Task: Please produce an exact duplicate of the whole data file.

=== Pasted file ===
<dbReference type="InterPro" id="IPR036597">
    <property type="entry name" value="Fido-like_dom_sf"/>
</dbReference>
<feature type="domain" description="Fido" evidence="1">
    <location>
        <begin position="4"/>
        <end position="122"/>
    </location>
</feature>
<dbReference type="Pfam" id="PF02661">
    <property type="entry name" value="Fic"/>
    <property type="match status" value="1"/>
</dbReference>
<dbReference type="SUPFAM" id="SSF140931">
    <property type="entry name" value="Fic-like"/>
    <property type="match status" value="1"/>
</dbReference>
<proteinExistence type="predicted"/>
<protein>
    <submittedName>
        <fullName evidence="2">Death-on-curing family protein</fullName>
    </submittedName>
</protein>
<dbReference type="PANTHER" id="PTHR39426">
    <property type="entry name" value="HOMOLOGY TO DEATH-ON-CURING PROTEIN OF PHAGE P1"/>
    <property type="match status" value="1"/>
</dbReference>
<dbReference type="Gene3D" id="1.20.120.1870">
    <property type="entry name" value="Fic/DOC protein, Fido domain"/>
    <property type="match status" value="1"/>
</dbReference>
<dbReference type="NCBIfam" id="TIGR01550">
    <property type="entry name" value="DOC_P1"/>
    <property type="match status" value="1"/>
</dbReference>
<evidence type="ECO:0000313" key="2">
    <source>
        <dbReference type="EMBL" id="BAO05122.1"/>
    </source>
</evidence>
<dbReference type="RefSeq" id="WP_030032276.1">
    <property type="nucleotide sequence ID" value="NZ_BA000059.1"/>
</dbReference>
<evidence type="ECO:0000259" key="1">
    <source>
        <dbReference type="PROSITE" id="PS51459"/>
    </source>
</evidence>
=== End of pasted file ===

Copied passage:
<dbReference type="InterPro" id="IPR036597">
    <property type="entry name" value="Fido-like_dom_sf"/>
</dbReference>
<feature type="domain" description="Fido" evidence="1">
    <location>
        <begin position="4"/>
        <end position="122"/>
    </location>
</feature>
<dbReference type="Pfam" id="PF02661">
    <property type="entry name" value="Fic"/>
    <property type="match status" value="1"/>
</dbReference>
<dbReference type="SUPFAM" id="SSF140931">
    <property type="entry name" value="Fic-like"/>
    <property type="match status" value="1"/>
</dbReference>
<proteinExistence type="predicted"/>
<protein>
    <submittedName>
        <fullName evidence="2">Death-on-curing family protein</fullName>
    </submittedName>
</protein>
<dbReference type="PANTHER" id="PTHR39426">
    <property type="entry name" value="HOMOLOGY TO DEATH-ON-CURING PROTEIN OF PHAGE P1"/>
    <property type="match status" value="1"/>
</dbReference>
<dbReference type="Gene3D" id="1.20.120.1870">
    <property type="entry name" value="Fic/DOC protein, Fido domain"/>
    <property type="match status" value="1"/>
</dbReference>
<dbReference type="NCBIfam" id="TIGR01550">
    <property type="entry name" value="DOC_P1"/>
    <property type="match status" value="1"/>
</dbReference>
<evidence type="ECO:0000313" key="2">
    <source>
        <dbReference type="EMBL" id="BAO05122.1"/>
    </source>
</evidence>
<dbReference type="RefSeq" id="WP_030032276.1">
    <property type="nucleotide sequence ID" value="NZ_BA000059.1"/>
</dbReference>
<evidence type="ECO:0000259" key="1">
    <source>
        <dbReference type="PROSITE" id="PS51459"/>
    </source>
</evidence>